On a recent riverside stroll, Peter and I were taken aback to see a slender, shivering young fellow in togs, perched on the boathouse jetty.
Poised to jump into the river Swan, he was clearly hesitant, ignoring his friend lurking on jet ski entreating him to leap in and get on with it.
“Readying for a dip?” I asked the obvious. “But why, pray tell, in this dastardly wintry weather?”
Through chattering teeth, the teenager’s response was somewhat unexpected.
Channelling the Channel in the Swan
“I’m about to swim The English Channel, so need to get used to the cold.”
Then splash! He was gone, away like a porpoise, supervised closely by his well-clad chum.
A few minutes later, ambling toward the Brewery, we again encountered our new aquatic pal, scrambling out of the water.
If he was a mild blue colour before, by now he was a deeper shade of purple.
“Where’s dad? ” he murmured through lips as frozen as a deep-sea cod.
The young fellow, it transpires, is Hayden Ferguson, 15, a Wesley College student.
A seasoned participant in the 19.7 km Rottnest Channel Swim (his time is five hours six minutes) he’s now ready for a bigger challenge: the 32 km English Channel swim. “I have done it before, but last time was in a relay. Now I’m ready to do it by myself.”
And next month, he and his dad, Neil are winging to the UK. “I’m about to turn 16, old enough to qualify to do the swim,” Hayden explained.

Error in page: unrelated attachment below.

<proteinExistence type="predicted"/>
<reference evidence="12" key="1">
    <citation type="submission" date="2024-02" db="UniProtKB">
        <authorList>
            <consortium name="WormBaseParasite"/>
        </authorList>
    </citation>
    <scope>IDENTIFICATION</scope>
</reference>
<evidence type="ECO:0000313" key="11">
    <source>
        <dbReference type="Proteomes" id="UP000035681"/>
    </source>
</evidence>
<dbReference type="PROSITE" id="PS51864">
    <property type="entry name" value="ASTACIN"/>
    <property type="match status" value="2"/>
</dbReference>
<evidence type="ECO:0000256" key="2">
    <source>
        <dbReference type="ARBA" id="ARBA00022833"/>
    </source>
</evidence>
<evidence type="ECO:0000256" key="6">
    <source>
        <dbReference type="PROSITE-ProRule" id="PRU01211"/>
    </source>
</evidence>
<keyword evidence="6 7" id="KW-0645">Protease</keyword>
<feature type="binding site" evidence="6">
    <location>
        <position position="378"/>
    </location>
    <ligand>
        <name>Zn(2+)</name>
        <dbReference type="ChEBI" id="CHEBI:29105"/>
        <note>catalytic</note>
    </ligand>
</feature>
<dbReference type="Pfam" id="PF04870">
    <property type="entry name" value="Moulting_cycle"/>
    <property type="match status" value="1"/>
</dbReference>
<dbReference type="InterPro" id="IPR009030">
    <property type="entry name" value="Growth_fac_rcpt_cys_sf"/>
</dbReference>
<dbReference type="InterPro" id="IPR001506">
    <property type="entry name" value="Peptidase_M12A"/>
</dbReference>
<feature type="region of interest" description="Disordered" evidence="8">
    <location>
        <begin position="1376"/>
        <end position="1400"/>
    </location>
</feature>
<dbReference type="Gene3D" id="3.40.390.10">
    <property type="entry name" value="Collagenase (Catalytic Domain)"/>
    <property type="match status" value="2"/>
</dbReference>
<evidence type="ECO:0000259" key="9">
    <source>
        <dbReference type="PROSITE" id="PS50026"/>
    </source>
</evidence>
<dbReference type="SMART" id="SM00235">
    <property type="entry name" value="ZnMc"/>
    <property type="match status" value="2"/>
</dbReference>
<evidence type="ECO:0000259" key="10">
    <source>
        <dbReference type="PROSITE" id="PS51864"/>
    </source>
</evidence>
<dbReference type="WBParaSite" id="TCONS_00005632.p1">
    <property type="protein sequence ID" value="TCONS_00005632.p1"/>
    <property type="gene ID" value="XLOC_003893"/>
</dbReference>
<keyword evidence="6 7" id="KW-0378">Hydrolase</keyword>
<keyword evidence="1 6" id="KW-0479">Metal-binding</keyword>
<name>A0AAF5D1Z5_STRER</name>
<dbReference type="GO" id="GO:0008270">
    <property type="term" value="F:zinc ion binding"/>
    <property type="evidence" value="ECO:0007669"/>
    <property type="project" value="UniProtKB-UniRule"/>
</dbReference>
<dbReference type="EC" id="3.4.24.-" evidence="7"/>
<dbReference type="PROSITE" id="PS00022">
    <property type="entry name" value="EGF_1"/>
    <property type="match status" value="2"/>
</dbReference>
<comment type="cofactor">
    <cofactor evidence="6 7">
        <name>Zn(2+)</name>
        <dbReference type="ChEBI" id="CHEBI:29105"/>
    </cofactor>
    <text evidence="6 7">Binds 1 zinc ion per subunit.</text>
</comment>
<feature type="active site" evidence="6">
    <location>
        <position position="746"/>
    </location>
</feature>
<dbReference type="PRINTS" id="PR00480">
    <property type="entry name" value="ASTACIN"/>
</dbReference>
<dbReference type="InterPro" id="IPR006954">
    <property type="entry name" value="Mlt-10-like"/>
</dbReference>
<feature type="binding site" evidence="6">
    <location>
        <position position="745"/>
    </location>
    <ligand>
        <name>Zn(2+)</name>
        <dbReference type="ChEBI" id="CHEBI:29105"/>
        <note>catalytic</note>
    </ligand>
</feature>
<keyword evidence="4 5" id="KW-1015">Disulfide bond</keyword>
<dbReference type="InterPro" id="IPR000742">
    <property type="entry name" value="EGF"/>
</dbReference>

Starting at Dover, he’ll swim across to Calais. “I’ll leave between August 26th and September 6th, depending on the tides.”
He hopes to complete the feat between eight and 12 hours.
“I’m excited, and a bit nervous,” Hayden admitted, still shivering, as Neil arrived, handing him clothes and a towel. “It’s what he wants to do,” nodded Neil, with just a hint of pride.
Assessing his slender frame, I suggested he tucks into a few calorific treats between now and then to help acquire a little insulation.
“I’ve been eating so much – but I can’t put on weight!” he responds.
“I’ve swum 150 kilometres over the last two weeks of training. Mostly I train in pools, that’s why I had to come down to the river and get used to these temperatures.”
Oh, to be Hayden and not worry about calorific overload.
He’d probably enjoy the delicious recipe for a chocolate dessert we have in the Starfish this issue, from
We also have a great recipe for chicken curry spring rolls, from Bali-based chef and restaurateur Dean Keddell. It’s from a special cookbook he’s published to help raise funds for those in Bali needing our help. Details in this issue.
Pete reviews the play York, Ros reviews book The Performance, and author Alex Forrest talks about his passion for vintage cars encapsulated in his new book Idle Torque.
Nothing quite so vigorous and energetic as swimming in the Swan River on a winter’s day, but perhaps as pleasurable.